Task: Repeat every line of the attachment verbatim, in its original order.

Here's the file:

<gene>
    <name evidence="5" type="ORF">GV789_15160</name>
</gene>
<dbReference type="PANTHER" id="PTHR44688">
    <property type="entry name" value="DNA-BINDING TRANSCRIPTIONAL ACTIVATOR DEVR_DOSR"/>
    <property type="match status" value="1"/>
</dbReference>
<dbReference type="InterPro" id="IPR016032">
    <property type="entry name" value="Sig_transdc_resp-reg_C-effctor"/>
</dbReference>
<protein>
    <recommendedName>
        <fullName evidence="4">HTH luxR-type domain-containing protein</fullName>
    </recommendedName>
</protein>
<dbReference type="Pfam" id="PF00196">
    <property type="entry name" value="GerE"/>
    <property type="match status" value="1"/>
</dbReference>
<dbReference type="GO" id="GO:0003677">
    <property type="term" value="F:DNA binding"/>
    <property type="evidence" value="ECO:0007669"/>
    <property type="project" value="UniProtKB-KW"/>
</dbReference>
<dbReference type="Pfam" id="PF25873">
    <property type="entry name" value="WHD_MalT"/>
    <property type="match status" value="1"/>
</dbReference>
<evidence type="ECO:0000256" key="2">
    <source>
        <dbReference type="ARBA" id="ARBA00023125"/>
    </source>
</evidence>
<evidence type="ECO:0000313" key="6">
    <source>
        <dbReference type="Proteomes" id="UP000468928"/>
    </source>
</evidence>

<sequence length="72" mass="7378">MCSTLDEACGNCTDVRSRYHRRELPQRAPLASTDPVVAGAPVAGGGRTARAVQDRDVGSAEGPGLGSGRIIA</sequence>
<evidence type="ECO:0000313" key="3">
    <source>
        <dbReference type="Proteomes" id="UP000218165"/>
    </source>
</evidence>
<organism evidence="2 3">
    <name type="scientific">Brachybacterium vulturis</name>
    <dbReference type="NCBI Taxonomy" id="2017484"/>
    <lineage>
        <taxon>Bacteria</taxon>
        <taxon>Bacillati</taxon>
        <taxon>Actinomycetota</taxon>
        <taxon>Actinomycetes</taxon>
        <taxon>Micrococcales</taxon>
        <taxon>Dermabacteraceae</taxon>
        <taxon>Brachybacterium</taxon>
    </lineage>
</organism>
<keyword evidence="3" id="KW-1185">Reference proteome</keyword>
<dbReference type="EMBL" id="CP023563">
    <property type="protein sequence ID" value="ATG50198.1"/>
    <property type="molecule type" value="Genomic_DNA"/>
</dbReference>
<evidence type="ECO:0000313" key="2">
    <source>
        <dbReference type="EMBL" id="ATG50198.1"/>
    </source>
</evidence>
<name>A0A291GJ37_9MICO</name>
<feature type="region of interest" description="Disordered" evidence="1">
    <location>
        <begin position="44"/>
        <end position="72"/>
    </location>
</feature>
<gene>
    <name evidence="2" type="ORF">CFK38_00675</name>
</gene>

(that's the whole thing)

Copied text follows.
<gene>
    <name evidence="5" type="ORF">GV789_15160</name>
</gene>
<dbReference type="PANTHER" id="PTHR44688">
    <property type="entry name" value="DNA-BINDING TRANSCRIPTIONAL ACTIVATOR DEVR_DOSR"/>
    <property type="match status" value="1"/>
</dbReference>
<dbReference type="InterPro" id="IPR016032">
    <property type="entry name" value="Sig_transdc_resp-reg_C-effctor"/>
</dbReference>
<protein>
    <recommendedName>
        <fullName evidence="4">HTH luxR-type domain-containing protein</fullName>
    </recommendedName>
</protein>
<dbReference type="Pfam" id="PF00196">
    <property type="entry name" value="GerE"/>
    <property type="match status" value="1"/>
</dbReference>
<dbReference type="GO" id="GO:0003677">
    <property type="term" value="F:DNA binding"/>
    <property type="evidence" value="ECO:0007669"/>
    <property type="project" value="UniProtKB-KW"/>
</dbReference>
<dbReference type="Pfam" id="PF25873">
    <property type="entry name" value="WHD_MalT"/>
    <property type="match status" value="1"/>
</dbReference>
<evidence type="ECO:0000256" key="2">
    <source>
        <dbReference type="ARBA" id="ARBA00023125"/>
    </source>
</evidence>
<evidence type="ECO:0000313" key="6">
    <source>
        <dbReference type="Proteomes" id="UP000468928"/>
    </source>
</evidence>

<sequence length="72" mass="7378">MCSTLDEACGNCTDVRSRYHRRELPQRAPLASTDPVVAGAPVAGGGRTARAVQDRDVGSAEGPGLGSGRIIA</sequence>
<evidence type="ECO:0000313" key="3">
    <source>
        <dbReference type="Proteomes" id="UP000218165"/>
    </source>
</evidence>
<organism evidence="2 3">
    <name type="scientific">Brachybacterium vulturis</name>
    <dbReference type="NCBI Taxonomy" id="2017484"/>
    <lineage>
        <taxon>Bacteria</taxon>
        <taxon>Bacillati</taxon>
        <taxon>Actinomycetota</taxon>
        <taxon>Actinomycetes</taxon>
        <taxon>Micrococcales</taxon>
        <taxon>Dermabacteraceae</taxon>
        <taxon>Brachybacterium</taxon>
    </lineage>
</organism>
<keyword evidence="3" id="KW-1185">Reference proteome</keyword>
<dbReference type="EMBL" id="CP023563">
    <property type="protein sequence ID" value="ATG50198.1"/>
    <property type="molecule type" value="Genomic_DNA"/>
</dbReference>
<evidence type="ECO:0000313" key="2">
    <source>
        <dbReference type="EMBL" id="ATG50198.1"/>
    </source>
</evidence>
<name>A0A291GJ37_9MICO</name>
<feature type="region of interest" description="Disordered" evidence="1">
    <location>
        <begin position="44"/>
        <end position="72"/>
    </location>
</feature>
<gene>
    <name evidence="2" type="ORF">CFK38_00675</name>
</gene>